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Halloween LED Pumpkin Kit

Set The Perfect Spooky Mood


The Pumpkin Description: Halloween LED Pumpkin Kit
Assembly Time: 2 hours
Skill Level: Beginner

Having soldered only once before in my high school physics class a few years back, I can honestly say this kit is rightfully classified at the beginner experience level!

At first glance, I was a little apprehensive starting the project because the instructions, for the most part, are just diagrams. However, the diagram instructions included with the kit did prove to be helpful, but here are a few tips I came across with my experience assembling the Halloween LED Pumpkin Kit.

Required Tools:
9V battery
Soldering equipment

The Pumpkin
The Pumpkin

Step 1: Get Organized

First and foremost, have a clean and organized work space. There are more than 70 components to the kit, so it makes things a lot easier having everything laid out and organized. Be sure you have everything you are supposed to have in your kit.

All the Parts

Step 2: Placing the Components

Carefully identify the five types of resistors with the color code given in the instructions. It's very important they go in the correct spot on the board because each type is a different value. The spaces on the board are clearly labeled R1, R2, R3... R24.

Unlike the capacitors, transistors and LEDs, the resistors can be placed in either direction because they don't have a positive or negative end.

I found it easiest to take it slow and focus on one set of resistors at a time. Doing so included placing them in the correct location, soldering them into place and clipping the excess wire on the reverse side. I clipped the excess wire after each set because it's helpful to bend the leads to keep the components in place while soldering them, and if there are a bunch of leads not clipped on the reverse side it can get over crowded.

Be careful with the positive and negative leads on the capacitors. On the board itself, only the positive hole is labeled, ‘+’. On the capacitor, you can tell by either looking on the component or by the length of the lead. The longer lead is the positive one.

The transistors are a little bit different than the ones diagrammed. The three leads are in a straight row rather than triangled, as the ones pictured. It didn't cause any trouble though, just bend one lead back so it will properly fit on the board.

When soldering both the capacitors and transistors, I found it difficult keeping them sitting up high enough to solder each point. It helped to bend the leads flat on the front side of the board to give enough room on the reverse. Even so, it was tricky but I could tell it would get easier with practice.

For the majority of the soldering, I used a very helpful stand, the Electronic Work Center that allowed me to move the board around at different angles enabling a good solder joint and to reach the tight spaces.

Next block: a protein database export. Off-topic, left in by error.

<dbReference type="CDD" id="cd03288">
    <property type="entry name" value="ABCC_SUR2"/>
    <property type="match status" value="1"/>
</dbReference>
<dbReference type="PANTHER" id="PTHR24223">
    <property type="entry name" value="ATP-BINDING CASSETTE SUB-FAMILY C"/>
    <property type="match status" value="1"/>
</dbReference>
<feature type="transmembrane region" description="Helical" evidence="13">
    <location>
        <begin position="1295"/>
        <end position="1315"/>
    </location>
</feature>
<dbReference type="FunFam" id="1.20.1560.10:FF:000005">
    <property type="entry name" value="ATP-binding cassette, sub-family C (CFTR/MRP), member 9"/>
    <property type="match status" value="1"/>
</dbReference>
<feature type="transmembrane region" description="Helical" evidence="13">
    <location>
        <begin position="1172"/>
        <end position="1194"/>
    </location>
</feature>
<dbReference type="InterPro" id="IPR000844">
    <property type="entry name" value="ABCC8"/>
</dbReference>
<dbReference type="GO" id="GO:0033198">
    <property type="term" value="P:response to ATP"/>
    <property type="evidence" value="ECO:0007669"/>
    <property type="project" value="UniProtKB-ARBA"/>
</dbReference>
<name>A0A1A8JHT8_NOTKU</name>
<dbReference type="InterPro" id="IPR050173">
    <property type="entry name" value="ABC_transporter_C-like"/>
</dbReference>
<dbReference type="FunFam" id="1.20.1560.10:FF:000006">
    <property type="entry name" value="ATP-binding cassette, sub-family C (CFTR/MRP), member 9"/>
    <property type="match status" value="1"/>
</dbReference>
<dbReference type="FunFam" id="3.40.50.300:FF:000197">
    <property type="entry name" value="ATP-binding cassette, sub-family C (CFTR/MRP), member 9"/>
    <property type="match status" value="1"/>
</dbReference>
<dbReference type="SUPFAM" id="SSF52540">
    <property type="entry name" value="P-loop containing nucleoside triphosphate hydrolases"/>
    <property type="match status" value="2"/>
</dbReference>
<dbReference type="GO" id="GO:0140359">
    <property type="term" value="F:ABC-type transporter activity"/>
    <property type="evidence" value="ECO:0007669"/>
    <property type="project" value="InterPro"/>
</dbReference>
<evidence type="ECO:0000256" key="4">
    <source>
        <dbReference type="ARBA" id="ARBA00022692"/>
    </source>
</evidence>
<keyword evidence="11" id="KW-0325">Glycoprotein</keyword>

When I got to the LEDs, the easiest method was to place all the LEDs in the correct location (being conscious of the polarity), then I tried to hold them all in place with my hand while flipping the board over onto a flat surface. Make sure all bases of the LEDs are flush with the board before soldering.

The extra-high intensity LED should be bent as pictured below.

Add the LEDs

Step 3: Finishing Touches

From this point you're pretty much home free, just add the on/off switch and the battery holder, and you're finished!

Finishing Touches

Extra Info

The biggest difficulty I faced was dealing with the closeness of each solder point. The only real suggestion I have for this is to take your time because accidentally connecting two different solder points that are close together can throw the entire circuit off.

My first time building a kit like this I found it to be more of a trial and error process. The first few times I put the battery in and flipped the on switch, to my dismay nothing happened. Dealing with these kinds of kits it's really hard to know where you went wrong. Eventually, after resoldering many of the points, it luckily lit up!

I'm somewhat ashamed to admit it, but before gaining the experience from putting together the pumpkin I probably could not have told you the difference between a resistor, transistor or capacitor. But even without that knowledge beforehand, I was still able to have fun and create a glowing pumpkin! And if that wasn't enough satisfaction, I can now say with ease I know the difference between the three.

Pumpkin
These mini kits are a great gateway into bigger and better projects. From my experience with the pumpkin kit, I have since worked on a few Christmas inspired kits. Check them out for the upcoming holiday season! 3-D Christmas Tree, Electronic Christmas Tree, Riding Santa and the Deluxe Christmas Tree.


Kelley Nash graduated from Notre Dame High School in Belmont, California. She is currently living in Savannah Georgia where she is attending Armstrong Atlantic University and majoring in engineering.